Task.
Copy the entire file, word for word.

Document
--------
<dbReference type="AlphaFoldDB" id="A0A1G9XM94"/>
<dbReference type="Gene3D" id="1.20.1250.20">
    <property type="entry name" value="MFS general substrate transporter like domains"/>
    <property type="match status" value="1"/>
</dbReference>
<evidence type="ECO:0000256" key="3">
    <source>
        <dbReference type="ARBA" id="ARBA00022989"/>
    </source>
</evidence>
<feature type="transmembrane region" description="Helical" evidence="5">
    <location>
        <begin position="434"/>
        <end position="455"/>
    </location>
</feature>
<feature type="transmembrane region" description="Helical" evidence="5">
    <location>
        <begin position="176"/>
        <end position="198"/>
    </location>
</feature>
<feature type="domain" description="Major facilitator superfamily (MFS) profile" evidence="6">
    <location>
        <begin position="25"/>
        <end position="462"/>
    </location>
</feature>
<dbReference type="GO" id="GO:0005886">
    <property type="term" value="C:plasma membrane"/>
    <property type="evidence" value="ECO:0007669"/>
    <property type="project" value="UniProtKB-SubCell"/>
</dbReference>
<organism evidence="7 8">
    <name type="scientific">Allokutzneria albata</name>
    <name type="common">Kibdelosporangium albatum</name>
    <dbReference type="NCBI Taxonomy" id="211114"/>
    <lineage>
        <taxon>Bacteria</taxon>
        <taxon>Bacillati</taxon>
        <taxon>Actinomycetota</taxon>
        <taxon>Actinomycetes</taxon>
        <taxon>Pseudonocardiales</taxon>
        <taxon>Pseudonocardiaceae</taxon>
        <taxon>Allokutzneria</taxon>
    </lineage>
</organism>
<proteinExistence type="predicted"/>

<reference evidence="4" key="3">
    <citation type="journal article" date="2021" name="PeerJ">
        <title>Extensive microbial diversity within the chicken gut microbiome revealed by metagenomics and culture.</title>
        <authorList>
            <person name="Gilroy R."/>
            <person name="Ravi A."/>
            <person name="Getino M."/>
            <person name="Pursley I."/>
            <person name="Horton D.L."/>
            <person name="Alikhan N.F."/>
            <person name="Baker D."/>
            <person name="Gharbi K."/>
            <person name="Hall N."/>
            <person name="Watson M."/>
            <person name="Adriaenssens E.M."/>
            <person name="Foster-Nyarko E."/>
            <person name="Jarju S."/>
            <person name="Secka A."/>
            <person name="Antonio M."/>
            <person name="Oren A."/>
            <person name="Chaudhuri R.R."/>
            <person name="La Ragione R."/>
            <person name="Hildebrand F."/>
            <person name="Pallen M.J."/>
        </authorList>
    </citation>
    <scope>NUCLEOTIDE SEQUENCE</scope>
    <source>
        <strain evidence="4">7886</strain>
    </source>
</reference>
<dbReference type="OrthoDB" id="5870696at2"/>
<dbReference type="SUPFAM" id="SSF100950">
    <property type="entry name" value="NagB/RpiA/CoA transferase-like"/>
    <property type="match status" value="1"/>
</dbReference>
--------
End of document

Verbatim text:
<dbReference type="AlphaFoldDB" id="A0A1G9XM94"/>
<dbReference type="Gene3D" id="1.20.1250.20">
    <property type="entry name" value="MFS general substrate transporter like domains"/>
    <property type="match status" value="1"/>
</dbReference>
<evidence type="ECO:0000256" key="3">
    <source>
        <dbReference type="ARBA" id="ARBA00022989"/>
    </source>
</evidence>
<feature type="transmembrane region" description="Helical" evidence="5">
    <location>
        <begin position="434"/>
        <end position="455"/>
    </location>
</feature>
<feature type="transmembrane region" description="Helical" evidence="5">
    <location>
        <begin position="176"/>
        <end position="198"/>
    </location>
</feature>
<feature type="domain" description="Major facilitator superfamily (MFS) profile" evidence="6">
    <location>
        <begin position="25"/>
        <end position="462"/>
    </location>
</feature>
<dbReference type="GO" id="GO:0005886">
    <property type="term" value="C:plasma membrane"/>
    <property type="evidence" value="ECO:0007669"/>
    <property type="project" value="UniProtKB-SubCell"/>
</dbReference>
<organism evidence="7 8">
    <name type="scientific">Allokutzneria albata</name>
    <name type="common">Kibdelosporangium albatum</name>
    <dbReference type="NCBI Taxonomy" id="211114"/>
    <lineage>
        <taxon>Bacteria</taxon>
        <taxon>Bacillati</taxon>
        <taxon>Actinomycetota</taxon>
        <taxon>Actinomycetes</taxon>
        <taxon>Pseudonocardiales</taxon>
        <taxon>Pseudonocardiaceae</taxon>
        <taxon>Allokutzneria</taxon>
    </lineage>
</organism>
<proteinExistence type="predicted"/>

<reference evidence="4" key="3">
    <citation type="journal article" date="2021" name="PeerJ">
        <title>Extensive microbial diversity within the chicken gut microbiome revealed by metagenomics and culture.</title>
        <authorList>
            <person name="Gilroy R."/>
            <person name="Ravi A."/>
            <person name="Getino M."/>
            <person name="Pursley I."/>
            <person name="Horton D.L."/>
            <person name="Alikhan N.F."/>
            <person name="Baker D."/>
            <person name="Gharbi K."/>
            <person name="Hall N."/>
            <person name="Watson M."/>
            <person name="Adriaenssens E.M."/>
            <person name="Foster-Nyarko E."/>
            <person name="Jarju S."/>
            <person name="Secka A."/>
            <person name="Antonio M."/>
            <person name="Oren A."/>
            <person name="Chaudhuri R.R."/>
            <person name="La Ragione R."/>
            <person name="Hildebrand F."/>
            <person name="Pallen M.J."/>
        </authorList>
    </citation>
    <scope>NUCLEOTIDE SEQUENCE</scope>
    <source>
        <strain evidence="4">7886</strain>
    </source>
</reference>
<dbReference type="OrthoDB" id="5870696at2"/>
<dbReference type="SUPFAM" id="SSF100950">
    <property type="entry name" value="NagB/RpiA/CoA transferase-like"/>
    <property type="match status" value="1"/>
</dbReference>